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Bermuda’s Hotel Revolution

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Photo: Annie Schlechter

Elbow Beach

In 2010, when the last stroke of clotted cream–colored latex is lovingly applied to the grand dowager duchess of Bermuda resorts, when the last lacy fan of dried marine algae is mounted in a box frame and hung, the 235-room property will have been under nonstop renovation for a heroic four years, all with the end result of branding it a Mandarin Oriental Resort. (The company currently holds only the management contract.) Scuttled once and for always are the juicy pinks and greens and hothouse florals so beloved by that portion of Elbow Beach’s fan base who descended on the resort as college students on spring break in the 1950’s and 60’s and who returned on their honeymoons to sip the sweet champagne of nostalgia.

Today, in place of that endearing, but—let’s be honest—ultimately dippy look is something that might almost be called cool, or at least soothing and serene. If you shrink from bright hues, have a low clutter threshold, and like sharp tailored furniture in blond wood and natural wicker, you'll love the new guest rooms. The spa—all bamboo floors, hand-carved granite tubs, and river-rock showers—is a page from the same book.

In other ways, everything old is new again at Elbow Beach. It still offers two distinct experiences: one to those staying in the hulking five-story main building, the other to guests in the colony of intimate, classic Bermudan cottages posed here and there above the hotel’s private half-mile beach. Washed in the sugary blues and greens of cupcake icing, the cottages have stepped whitewashed roofs with urns at the corners, scalloped eaves, pie-crust gables, and, of course, lanais.

I have only three quibbles with Elbow Beach. One is the whistling tree frogs, which don’t so much whistle as shriek. According to a recent unscientific census, they number 1.23 trillion at the resort. My second objection is to the pictures of Princess Margaret enduring some social function, tumbler in hand. They are too wonderful to be so casually displayed. Lastly there’s the artwork. It looks like it was bought by the yard. 60 S. Shore Rd., Paget; 441/236-3535; www.mandarinoriental.com; doubles from $475.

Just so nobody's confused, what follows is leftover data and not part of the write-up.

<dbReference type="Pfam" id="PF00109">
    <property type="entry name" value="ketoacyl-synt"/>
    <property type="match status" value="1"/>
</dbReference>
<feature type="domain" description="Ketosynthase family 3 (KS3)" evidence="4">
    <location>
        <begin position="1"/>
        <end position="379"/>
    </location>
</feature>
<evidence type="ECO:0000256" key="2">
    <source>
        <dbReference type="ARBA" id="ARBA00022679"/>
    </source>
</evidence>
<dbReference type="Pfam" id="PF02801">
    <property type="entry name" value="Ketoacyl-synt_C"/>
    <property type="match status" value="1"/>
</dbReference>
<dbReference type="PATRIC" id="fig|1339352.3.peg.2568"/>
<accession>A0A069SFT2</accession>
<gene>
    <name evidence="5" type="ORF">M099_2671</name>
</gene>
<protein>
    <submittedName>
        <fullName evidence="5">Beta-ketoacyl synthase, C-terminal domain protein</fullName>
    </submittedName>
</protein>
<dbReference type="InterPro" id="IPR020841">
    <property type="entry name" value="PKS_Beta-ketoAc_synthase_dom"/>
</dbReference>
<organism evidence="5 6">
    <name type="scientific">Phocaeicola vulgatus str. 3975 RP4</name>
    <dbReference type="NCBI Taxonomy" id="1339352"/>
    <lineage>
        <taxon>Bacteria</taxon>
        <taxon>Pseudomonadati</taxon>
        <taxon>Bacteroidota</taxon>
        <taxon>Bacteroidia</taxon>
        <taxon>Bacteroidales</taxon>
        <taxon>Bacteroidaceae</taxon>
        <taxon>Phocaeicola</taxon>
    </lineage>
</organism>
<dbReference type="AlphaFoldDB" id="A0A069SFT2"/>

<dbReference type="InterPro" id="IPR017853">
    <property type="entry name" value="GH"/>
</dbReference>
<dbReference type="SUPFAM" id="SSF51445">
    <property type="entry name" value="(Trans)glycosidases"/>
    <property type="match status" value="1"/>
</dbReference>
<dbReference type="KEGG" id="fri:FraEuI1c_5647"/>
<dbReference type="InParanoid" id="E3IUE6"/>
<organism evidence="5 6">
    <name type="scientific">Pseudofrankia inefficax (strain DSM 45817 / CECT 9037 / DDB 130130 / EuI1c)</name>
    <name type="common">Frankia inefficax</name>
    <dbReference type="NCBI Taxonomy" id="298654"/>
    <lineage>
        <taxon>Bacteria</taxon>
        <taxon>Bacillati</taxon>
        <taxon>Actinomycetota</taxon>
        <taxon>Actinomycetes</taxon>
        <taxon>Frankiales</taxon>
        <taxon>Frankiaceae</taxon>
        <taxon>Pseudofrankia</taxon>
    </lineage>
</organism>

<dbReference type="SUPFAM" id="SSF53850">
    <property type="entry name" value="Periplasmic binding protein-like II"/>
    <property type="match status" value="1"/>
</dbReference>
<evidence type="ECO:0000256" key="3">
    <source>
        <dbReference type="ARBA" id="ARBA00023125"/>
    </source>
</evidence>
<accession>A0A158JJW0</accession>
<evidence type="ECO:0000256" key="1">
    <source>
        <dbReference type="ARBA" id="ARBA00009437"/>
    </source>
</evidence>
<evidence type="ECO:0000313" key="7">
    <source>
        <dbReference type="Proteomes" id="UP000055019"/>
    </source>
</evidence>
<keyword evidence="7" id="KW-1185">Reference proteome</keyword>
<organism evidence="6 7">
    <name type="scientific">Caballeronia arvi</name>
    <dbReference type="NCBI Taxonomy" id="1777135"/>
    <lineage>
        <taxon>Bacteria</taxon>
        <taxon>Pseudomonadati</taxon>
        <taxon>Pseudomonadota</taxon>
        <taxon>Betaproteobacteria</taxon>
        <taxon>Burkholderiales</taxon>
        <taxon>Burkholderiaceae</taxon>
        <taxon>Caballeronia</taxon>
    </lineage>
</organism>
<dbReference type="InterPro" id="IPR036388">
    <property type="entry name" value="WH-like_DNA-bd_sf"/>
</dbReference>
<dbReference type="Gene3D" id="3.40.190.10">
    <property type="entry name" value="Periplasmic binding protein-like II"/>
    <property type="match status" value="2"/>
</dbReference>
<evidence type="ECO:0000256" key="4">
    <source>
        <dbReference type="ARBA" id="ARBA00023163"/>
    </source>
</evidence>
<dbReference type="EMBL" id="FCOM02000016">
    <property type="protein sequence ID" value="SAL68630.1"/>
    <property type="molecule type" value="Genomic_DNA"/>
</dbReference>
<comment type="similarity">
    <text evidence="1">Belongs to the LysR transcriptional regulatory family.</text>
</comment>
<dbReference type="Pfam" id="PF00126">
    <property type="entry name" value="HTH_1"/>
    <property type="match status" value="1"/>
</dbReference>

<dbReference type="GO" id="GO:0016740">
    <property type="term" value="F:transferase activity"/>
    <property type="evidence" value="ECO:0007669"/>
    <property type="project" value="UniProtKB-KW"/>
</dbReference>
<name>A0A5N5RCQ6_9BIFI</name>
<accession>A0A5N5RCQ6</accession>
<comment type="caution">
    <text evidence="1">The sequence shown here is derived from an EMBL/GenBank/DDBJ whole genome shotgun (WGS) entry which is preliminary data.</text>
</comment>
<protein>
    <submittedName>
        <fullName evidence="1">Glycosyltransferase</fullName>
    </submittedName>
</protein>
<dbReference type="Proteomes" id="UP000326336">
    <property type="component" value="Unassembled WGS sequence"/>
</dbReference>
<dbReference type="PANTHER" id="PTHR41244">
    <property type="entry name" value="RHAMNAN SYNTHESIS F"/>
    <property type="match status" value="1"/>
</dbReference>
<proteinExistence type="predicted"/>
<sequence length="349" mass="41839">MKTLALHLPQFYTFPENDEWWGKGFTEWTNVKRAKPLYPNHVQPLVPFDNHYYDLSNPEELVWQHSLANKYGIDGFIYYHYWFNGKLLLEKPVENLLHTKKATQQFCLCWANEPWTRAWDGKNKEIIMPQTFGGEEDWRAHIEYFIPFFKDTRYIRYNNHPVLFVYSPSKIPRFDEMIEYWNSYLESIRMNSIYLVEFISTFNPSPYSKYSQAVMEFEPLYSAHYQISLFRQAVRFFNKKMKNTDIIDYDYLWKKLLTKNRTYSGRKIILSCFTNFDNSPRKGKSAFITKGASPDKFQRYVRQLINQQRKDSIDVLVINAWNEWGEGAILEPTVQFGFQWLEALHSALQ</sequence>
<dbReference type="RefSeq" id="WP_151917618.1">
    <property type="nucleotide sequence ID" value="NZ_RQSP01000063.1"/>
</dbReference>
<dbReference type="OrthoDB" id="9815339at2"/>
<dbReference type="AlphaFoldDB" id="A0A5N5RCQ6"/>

9 Beaches

Having flamed out as the Daniel’s Head Village eco-resort in 2001—Bermuda proved hostile to such a high level of crunchiness—this property is earnestly trying to reinvent itself as something simpler and more seductive: a funky, younger, “flip-flops required” alternative to the island’s classic big-gun hotels. But if that message is clear, the one about what to expect from the place still needs sharpening.

Many people arrive all juiced up, anticipating Tahitian-style bungalows- on-stilts with hard walls and roofs. The resort delivers the stilts, and the 84 accommodations (including overwater ones) do look like bungalows, but they are essentially tents—aluminum frames sandwiched between vinyl-laminated panels similar to sailcloth. Telephone-pole platforms are surfaced with a composite of plastic-and-hardwood sawdust. Each 225-square-foot unit has a tiny bathroom with a fully qualifying toilet and shower behind a solid door, a queen-size bed, a futon sofa, screened windows with roll-up/roll-down flaps, an air conditioner that takes up too much floor space, and a 25-square-foot porch. Snuggled on a ravishing 18-acre peninsula with nine swimming coves (whence the hotel’s name), and designed by John Gardner of local firm Cooper & Gardner Architects, the tents took a direct hit from Fabian’s eye wall—meaning gusts of up to 150 mph—and hardly sustained a blemish.

But are they comfortable, or at least amusing?I'm sure they could be if there weren’t such an agitating sound track, composed of rattling window frames and flapping fabric. (I can’t lay this on 9 Beaches, but I have officially become one of those tiresome people who can’t sleep with the sound of surf slapping the shore.) Perhaps this is obvious, but I also think it’s worth mentioning that the tents are damp. And the first time I stepped into the shower there was a wet washcloth in it. Still, my problems probably had more to do with me than with the resort. As we all know, one man’s damp and agitating is another man’s romantic: 9 Beaches is a place you have to be in the mood for. In the right one, and with the right person, I'm sure it can be magical. Sandys; 441/232-6655; www.9beaches.com; doubles from $225.

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